Tesco boss Philip Clarke has paid the price for another profit warning from the struggling – though still dominant – retailer. But while his track record is picked apart by commentators, scrutiny should also be directed at a boardroom which laid the foundations for failure.
Clarke will stand down in the autumn after 40 years at the company and three years after taking over as CEO. He will be replaced by Dave Lewis, trumpeted as a turnaround expert, from consumer goods giant Unilever.
While acknowledging that Clarke was dealt a poor hand by his predecessor Sir Terry Leahy, commentators have largely pinned blame on the beleaguered CEO. They point to, among other things, his delay in pulling the plug on the loss-making “Fresh & Easy” venture in the US and a failure to recognize early enough the shifts in UK consumer behavior.
To be fair to Clarke, the seeds for the retailer’s travails were sown by the board years before his ascension to the top of the Tesco tree.
Break the US
First, the board countenanced Leahy’s grand – and in my view, misguided – plan to conquer the United States. When Tesco unveiled its US strategy in 2007, I was employed at a large investment firm (which held shares in Tesco) and remember having doubts that the insights the retailer gleaned from the hugely successful operations in the UK were entirely transferable. In effect, the company was trying to use its experience in Britain, a country where people are squeezed into a relatively compact landmass, to guide an assault on widely dispersed populations in the western US states where Fresh & Easy stores launched.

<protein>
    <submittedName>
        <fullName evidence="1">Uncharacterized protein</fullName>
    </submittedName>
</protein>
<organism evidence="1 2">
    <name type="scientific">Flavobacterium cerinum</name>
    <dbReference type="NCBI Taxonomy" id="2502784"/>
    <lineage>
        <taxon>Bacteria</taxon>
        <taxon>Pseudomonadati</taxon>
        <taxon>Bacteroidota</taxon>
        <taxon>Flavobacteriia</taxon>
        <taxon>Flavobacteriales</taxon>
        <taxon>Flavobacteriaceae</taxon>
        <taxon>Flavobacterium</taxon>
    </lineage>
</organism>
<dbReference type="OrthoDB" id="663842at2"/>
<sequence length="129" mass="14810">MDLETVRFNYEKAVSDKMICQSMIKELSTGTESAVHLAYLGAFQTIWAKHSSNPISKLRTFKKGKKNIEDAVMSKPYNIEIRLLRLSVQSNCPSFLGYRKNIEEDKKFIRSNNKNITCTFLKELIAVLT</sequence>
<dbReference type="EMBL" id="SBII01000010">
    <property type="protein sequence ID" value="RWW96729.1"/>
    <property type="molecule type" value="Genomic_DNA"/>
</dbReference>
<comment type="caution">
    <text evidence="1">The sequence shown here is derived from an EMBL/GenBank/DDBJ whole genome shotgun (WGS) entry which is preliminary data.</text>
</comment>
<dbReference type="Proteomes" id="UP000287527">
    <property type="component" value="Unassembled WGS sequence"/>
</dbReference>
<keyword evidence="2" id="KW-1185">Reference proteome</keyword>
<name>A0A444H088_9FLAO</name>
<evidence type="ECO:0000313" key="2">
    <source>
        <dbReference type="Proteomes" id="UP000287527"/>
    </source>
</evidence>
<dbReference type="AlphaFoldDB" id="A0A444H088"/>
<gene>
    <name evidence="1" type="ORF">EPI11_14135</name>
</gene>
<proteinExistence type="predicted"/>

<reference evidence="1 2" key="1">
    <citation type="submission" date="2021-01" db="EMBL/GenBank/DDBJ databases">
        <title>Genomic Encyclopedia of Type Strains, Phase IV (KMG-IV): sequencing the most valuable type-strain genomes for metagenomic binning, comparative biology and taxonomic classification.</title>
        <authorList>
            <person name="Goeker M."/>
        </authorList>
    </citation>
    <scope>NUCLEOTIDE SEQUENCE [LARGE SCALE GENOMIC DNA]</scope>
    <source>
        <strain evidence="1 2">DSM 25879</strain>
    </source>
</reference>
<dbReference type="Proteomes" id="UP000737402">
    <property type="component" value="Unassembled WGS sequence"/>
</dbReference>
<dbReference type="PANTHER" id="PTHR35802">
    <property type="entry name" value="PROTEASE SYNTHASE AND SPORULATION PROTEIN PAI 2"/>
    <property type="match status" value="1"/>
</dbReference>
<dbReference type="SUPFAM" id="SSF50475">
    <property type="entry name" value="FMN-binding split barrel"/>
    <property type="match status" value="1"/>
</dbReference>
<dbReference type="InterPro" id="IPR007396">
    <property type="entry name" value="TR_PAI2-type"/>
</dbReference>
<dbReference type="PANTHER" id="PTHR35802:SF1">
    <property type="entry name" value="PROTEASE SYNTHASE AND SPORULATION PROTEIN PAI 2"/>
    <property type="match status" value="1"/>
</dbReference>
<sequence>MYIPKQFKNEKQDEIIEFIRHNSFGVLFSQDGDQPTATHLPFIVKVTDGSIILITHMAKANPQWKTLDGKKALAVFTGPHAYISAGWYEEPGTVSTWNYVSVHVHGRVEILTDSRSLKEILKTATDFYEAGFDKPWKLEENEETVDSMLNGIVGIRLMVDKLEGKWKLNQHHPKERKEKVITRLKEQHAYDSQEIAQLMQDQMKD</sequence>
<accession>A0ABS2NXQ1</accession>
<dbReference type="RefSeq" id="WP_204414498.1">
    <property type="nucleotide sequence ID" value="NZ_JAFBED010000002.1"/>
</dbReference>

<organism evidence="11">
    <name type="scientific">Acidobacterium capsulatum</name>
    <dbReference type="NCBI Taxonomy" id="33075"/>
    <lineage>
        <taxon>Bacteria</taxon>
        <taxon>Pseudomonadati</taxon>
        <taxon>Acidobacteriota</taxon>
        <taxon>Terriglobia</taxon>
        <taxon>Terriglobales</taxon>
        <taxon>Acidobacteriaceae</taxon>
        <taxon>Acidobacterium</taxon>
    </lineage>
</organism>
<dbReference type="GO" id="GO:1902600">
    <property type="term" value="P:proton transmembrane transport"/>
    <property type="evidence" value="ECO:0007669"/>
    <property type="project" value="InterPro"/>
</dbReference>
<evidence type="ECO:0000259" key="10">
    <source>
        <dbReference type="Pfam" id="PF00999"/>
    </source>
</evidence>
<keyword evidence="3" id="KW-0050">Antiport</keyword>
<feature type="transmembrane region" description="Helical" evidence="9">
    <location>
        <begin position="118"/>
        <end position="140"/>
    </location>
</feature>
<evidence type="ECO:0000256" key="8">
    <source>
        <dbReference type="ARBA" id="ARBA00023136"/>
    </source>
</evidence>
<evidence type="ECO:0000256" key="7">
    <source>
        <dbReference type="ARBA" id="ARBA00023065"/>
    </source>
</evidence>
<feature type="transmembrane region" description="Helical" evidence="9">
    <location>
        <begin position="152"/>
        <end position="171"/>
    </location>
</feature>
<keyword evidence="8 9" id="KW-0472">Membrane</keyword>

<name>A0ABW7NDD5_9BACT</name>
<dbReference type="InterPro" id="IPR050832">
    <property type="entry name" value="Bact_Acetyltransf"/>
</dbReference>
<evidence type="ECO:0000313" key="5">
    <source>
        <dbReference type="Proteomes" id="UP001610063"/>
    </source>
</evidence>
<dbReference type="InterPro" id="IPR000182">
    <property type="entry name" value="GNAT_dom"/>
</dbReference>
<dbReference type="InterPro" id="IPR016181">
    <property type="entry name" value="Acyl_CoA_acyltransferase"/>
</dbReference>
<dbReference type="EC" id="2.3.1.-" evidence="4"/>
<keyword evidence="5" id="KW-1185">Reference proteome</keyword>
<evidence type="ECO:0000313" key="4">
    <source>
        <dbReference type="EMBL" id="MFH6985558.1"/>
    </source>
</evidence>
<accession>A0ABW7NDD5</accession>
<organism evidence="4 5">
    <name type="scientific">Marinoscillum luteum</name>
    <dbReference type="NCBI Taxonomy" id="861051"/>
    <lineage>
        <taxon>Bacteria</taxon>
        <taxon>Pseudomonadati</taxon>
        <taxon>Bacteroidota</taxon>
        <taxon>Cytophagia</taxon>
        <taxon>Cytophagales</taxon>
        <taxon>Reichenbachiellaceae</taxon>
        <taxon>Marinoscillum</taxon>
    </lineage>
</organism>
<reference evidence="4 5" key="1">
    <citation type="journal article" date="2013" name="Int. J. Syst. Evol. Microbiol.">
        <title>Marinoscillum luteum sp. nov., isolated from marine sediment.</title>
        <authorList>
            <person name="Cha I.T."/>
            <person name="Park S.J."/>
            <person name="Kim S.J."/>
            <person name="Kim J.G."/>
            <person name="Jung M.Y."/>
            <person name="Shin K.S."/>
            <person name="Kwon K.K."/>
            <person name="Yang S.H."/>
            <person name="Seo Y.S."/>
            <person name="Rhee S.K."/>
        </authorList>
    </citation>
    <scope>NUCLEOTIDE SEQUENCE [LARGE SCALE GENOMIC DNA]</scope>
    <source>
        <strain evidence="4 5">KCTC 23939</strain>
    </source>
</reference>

And then we come to an arguably more significant misjudgment by the board which highlights some of the difficulties in motivating corporate leaders. The board decided to devise an additional share scheme – on top of an already lucrative package – for Leahy to grow the international (and particularly the US) business. At the time, I questioned the board about the wisdom of granting the chief executive – who is responsible for the entire company – separate financial incentives for expanding a subset of the firm.
There is a fundamental point here. It is my belief that a chief executive does not need, or deserve, additional financial incentives to explore and pursue growth opportunities. That should be a core part of their job. I was also worried that the design of the incentive arrangements could lead to neglect of the domestic business. Sure enough, a key criticism of Tesco today is that its core UK business has received insufficient attention in recent years while those international ambitions – and the subsequent retreat – were indulged.
Third, the board’s generosity to Leahy on remuneration suggests that it may have been too enamoured of the then-feted “superstar” CEO. He had helped turn Tesco into a retail powerhouse and it is easy to see how his strategy in the US might have been afforded too much leeway by the board before they finally decided to reverse course in 2013. It also makes one wonder about the succession planning process that led to the appointment of Clarke as CEO in 2011, particularly after similar issues have made headlines at Procter & Gamble and Manchester United.
The change of leadership will not come cheaply. According to reports, Clarke is expected to walk away with £9.6m, including a £1.1m salary and share awards, and will continue to be paid his £1.1m salary for one year after his departure. Lewis, meanwhile, will join on a basic salary of £1.25m, with bonuses on top of that in lieu of payments from Unilever.
The considerable and mounting costs to Tesco mean the broader background contributing to Clarke’s departure should be instructive. While a chief executive certainly must be held to account for a company’s failures, the behind-the-scenes role of the board also needs to be acknowledged so that lessons can be learned by all relevant parties.